“There’s just no snow on it,” she said. “It’s gone.”

Beijing 2022: More from The Globe and Mail

Illustration by The Globe and Mail

Explainers

Visual guide: Team Canada skaters explain ice dance’s mix of artistic flair and technical precision

Olympic guide: How to watch the 2022 Winter Games, and who to pay attention to

Sports columnist Cathal Kelly

A midnight hustle: What it was like arriving in Beijing ahead of the Olympics

There hasn’t been a fun Olympics for a decade, but at least Beijing is honest about what we’re getting instead

Washington’s diplomatic boycott is worse than meaningless

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Atlantic Notes: Raptors, Durant, Brogdon, Melton, Knicks – hoopsrumors.com

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The potential price tag for acquiring Kevin Durant isn’t what should matter most to the Raptors, argues Scott Stinson of The National Post, who says that determining whether Durant would actually be motivated and invested in playing for Toronto should be the most important factor for the team’s lead decision-makers.

As Stinson writes, Durant’s motivation in asking for a trade out of Brooklyn remains a bit nebulous, especially since he just signed a four-year extension last August. That should concern vice chairman and president of basketball operations Masai Ujiri, because dealing for a superstar who might not be engaged or on the same page as the club could be disastrous, according to Stinson.

Drawing parallels between Ujiri’s trade for Kawhi Leonard in the 2018 offseason to the Durant sweepstakes now doesn’t make sense, per Stinson, because the situations aren’t similar.

Leonard was coming off an injury that caused him to miss almost the entire 2017/18 season, was on an expiring contract, and the Raptors teams led by Kyle Lowry and DeMar DeRozan had been given ample time to breakthrough in the East, but couldn’t get past LeBron James. The Raptors finished second in the East in the two years after Leonard left Toronto, so obviously the team remained competitive and didn’t mortgage its future to acquire him, Stinson writes.

Durant, on the other hand, has four years remaining on his deal, so obviously it will cost significantly more to land him, plus the current version of the Raptors is ascendant, with Rookie of the Year Scottie Barnes, Gary Trent Jr., and Precious Achiuwa among the new additions who made significant contributions to a team that improved its win total from 27 to 48. Dealing away from an emerging core only for Durant to balk at the idea of staying could put Toronto in a hole that would be difficult to climb out of, says Stinson.

Here’s more from the Atlantic:

  • Could a lesser role on the Celtics benefit Malcolm Brogdon from a health perspective? “The knock against him coming out of college is that he had terrible knees,” a rival general manager told Steve Bulpett of Heavy.com. “I mean, some of the examinations were really suspect in terms of how long his lower body would be able to take NBA pounding. So that’s why he ended up going in the second round, because he was damn near red-flagged. So the fact of the matter is he’s probably better off coming off the bench with limited minutes, trying to be impactful in 18 rather than trying to play 30 and always being injured. The question becomes how he’ll accept that.” Boston reportedly views Brogdon as a sixth man, and he said shortly after the deal was announced that he’s motivated to win a championship and is willing to sacrifice his individual stats for the betterment of the team.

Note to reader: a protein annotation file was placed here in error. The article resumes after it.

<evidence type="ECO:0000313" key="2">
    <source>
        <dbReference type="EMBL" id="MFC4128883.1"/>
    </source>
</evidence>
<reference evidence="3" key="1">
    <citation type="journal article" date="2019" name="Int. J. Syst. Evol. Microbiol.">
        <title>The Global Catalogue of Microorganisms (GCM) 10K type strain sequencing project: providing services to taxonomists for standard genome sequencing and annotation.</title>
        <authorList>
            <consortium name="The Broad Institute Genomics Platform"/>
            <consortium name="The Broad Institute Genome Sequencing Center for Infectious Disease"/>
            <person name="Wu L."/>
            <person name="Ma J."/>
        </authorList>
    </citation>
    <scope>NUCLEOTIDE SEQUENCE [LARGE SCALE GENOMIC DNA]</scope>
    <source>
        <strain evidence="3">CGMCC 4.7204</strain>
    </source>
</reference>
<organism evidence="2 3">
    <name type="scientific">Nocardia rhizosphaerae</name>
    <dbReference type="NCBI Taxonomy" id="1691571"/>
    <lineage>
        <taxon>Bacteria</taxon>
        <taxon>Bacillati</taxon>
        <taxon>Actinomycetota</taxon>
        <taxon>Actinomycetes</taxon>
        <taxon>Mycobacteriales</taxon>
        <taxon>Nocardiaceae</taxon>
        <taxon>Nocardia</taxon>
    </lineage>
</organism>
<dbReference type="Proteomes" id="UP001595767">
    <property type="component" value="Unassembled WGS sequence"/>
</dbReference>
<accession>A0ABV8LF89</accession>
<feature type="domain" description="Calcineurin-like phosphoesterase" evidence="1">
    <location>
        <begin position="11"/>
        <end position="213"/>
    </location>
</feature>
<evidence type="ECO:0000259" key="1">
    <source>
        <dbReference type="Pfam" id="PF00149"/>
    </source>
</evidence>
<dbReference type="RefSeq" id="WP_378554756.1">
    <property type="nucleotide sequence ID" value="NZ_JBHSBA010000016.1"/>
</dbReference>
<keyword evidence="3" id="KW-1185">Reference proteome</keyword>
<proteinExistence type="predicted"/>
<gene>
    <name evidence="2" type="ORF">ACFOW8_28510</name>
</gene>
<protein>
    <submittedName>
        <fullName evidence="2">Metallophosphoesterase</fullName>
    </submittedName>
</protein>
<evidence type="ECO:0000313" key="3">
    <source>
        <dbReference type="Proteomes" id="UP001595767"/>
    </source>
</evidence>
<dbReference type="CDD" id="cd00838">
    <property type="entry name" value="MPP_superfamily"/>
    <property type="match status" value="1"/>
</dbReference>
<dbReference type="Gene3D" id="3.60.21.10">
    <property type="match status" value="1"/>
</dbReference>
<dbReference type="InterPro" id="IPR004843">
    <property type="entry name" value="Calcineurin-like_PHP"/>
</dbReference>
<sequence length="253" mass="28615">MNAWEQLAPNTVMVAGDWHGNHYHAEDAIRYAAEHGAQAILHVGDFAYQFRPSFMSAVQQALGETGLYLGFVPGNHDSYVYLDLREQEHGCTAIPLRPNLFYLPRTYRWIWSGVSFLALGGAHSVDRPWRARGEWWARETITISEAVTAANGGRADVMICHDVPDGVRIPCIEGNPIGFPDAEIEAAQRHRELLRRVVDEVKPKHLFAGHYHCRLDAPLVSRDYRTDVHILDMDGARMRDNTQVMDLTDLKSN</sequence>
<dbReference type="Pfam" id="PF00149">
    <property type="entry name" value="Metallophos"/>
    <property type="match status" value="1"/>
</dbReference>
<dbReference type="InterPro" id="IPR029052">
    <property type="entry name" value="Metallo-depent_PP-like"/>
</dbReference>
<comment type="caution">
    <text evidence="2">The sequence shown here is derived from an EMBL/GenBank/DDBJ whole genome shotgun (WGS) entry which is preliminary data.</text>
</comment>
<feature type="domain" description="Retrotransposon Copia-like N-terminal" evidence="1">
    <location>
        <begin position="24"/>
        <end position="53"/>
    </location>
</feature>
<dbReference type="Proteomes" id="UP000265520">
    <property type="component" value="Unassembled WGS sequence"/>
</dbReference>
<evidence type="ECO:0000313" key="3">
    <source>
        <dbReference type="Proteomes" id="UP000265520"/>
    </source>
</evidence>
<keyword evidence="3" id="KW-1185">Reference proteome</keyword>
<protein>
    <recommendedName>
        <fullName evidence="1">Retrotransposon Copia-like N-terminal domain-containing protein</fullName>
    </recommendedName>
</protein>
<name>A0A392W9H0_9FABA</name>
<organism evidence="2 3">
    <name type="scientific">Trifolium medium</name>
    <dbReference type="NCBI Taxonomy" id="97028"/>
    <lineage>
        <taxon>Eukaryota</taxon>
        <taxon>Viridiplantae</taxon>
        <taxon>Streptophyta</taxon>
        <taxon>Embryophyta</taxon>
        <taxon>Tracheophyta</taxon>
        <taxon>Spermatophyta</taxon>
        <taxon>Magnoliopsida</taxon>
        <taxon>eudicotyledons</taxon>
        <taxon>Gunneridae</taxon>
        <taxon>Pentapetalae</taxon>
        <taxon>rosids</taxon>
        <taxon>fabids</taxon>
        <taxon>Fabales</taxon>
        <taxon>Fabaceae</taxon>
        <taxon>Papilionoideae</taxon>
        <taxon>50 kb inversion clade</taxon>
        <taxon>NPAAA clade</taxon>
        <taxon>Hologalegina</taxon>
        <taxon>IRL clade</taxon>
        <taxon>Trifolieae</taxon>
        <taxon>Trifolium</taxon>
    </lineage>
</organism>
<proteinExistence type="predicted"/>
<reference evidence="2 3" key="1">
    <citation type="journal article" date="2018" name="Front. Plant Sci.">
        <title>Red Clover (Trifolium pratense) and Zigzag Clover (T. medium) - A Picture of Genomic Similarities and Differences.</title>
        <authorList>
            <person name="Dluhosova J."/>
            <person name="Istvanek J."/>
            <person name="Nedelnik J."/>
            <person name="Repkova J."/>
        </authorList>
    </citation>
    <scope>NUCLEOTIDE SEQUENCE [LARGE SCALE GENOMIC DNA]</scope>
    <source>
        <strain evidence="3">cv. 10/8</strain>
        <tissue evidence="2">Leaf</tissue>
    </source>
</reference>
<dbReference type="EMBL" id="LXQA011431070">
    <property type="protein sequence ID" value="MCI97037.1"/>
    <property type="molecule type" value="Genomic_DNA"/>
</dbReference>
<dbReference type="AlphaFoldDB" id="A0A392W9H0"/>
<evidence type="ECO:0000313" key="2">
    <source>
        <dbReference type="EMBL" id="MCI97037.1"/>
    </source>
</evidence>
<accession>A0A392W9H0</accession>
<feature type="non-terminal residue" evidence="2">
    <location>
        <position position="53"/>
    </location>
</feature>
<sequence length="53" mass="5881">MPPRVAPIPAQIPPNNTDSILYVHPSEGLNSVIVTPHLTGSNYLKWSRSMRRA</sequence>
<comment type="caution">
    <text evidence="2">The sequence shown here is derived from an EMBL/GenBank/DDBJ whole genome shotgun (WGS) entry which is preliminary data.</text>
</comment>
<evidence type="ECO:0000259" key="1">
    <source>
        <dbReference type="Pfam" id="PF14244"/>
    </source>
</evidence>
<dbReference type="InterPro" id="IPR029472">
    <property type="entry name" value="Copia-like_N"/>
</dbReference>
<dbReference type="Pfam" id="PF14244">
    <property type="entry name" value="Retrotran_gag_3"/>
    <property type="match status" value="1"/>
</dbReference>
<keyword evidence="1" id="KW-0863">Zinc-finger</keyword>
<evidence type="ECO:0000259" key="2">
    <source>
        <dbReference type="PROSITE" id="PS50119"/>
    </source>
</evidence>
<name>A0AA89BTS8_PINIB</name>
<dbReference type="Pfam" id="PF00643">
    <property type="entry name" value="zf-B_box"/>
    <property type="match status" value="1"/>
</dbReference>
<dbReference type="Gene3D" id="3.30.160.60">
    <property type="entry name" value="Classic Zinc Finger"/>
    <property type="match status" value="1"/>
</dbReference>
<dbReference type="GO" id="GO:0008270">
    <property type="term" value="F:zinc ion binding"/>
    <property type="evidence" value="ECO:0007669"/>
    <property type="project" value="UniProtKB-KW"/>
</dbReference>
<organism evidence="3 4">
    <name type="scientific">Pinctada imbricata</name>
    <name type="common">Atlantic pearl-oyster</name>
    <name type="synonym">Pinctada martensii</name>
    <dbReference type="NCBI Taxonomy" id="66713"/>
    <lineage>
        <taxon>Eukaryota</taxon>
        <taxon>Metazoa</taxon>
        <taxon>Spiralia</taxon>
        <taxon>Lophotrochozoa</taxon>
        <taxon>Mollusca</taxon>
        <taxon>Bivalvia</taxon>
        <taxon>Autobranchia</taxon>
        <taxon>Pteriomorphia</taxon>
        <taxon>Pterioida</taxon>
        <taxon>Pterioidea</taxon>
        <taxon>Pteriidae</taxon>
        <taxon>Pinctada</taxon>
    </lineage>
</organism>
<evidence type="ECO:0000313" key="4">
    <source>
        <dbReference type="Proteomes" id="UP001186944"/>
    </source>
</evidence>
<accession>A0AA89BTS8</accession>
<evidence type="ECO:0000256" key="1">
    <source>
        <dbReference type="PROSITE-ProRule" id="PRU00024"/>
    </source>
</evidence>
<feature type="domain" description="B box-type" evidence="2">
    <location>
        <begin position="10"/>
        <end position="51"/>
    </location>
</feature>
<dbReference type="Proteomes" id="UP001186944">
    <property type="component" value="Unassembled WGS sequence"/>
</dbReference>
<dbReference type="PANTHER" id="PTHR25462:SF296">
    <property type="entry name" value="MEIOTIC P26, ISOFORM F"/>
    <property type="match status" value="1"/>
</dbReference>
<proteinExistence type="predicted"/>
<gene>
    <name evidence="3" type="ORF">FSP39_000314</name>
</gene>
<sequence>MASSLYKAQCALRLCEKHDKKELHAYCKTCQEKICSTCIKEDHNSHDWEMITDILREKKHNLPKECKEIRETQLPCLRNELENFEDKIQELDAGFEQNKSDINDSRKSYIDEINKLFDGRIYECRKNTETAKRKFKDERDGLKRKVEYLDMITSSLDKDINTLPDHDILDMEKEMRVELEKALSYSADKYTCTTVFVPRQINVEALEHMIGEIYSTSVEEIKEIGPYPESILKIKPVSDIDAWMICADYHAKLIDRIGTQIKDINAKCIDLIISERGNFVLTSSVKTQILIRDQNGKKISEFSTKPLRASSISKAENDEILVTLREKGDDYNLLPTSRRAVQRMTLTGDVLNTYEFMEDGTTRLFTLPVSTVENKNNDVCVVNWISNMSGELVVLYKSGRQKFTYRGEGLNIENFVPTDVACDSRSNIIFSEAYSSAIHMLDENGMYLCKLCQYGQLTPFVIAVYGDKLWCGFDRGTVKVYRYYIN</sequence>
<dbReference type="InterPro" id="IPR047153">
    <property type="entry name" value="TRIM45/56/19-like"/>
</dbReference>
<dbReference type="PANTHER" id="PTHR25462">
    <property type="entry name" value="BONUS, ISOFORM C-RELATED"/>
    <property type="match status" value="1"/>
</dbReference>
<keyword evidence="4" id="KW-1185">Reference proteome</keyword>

• De’Anthony Melton believes he’s a “great fit” for the Sixers, writes Gina Mizell of The Philadelphia Inquirer (subscriber link). “Once I saw the team, I’m like, ‘OK, that’s a great spot,’” Melton told The Inquirer by phone last week. “That’s a great fit for me. … I understand what this team needs. I understand what this team is trying to do. I’m ready for the task at hand. I’m ready for whatever’s to come.” Melton was acquired from the Grizzlies in exchange for the No. 23 pick (David Roddy) and Danny Green in a draft-day swap.
  • Signing free agent guard Jalen Brunson was a solid move for the Knicks but they still look like a play-in team on paper, Ian O’Connor of The New York Post opines. According to O’Connor, while Brunson is a good player and the best point guard the Knicks will employ in years, neither he nor RJ Barrett or Julius Randle are capable of being the best — or second-best — players on a championship-caliber team, and unless something drastic changes, New York will begin 2022/23 as “just another barely relevant club.”

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Ailing Nick Kyrgios prevails at Wimbledon, advancing to 3rd career Slam quarter-final – CBC Sports

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Much quieter, much calmer than in his previous match, Nick Kyrgios overcame a troublesome right shoulder to deliver 35 aces and beat Brandon Nakashima 4-6, 6-4, 7-6 (2), 3-6, 6-2 at Wimbledon on Monday to reach a Grand Slam quarter-final for the first time in 7 1/2 years.

The unseeded Kyrgios improved to 6-0 over his career in five-setters at the All England Club and collected his tour-leading 11th grass-court victory of the season.

“I need a glass of wine, for sure, tonight. For sure,” Kyrgios told the crowd during his on-court interview in London, after swapping out his rule-conforming white hat and shoes for red versions.

Playing before a nearly full house at Centre Court, the 27-year-old Australian only occasionally displayed his unusual repertoire of trick shots — a between-the-legs swing here, an underarm serve there — or the temper that earned fines of $10,000 US for spitting in the direction of a heckling spectator at the end of his first-round match and $4,000 for an audible obscenity during his tempestuous win against No. 4 seed Stefanos Tsitsipas in the third round.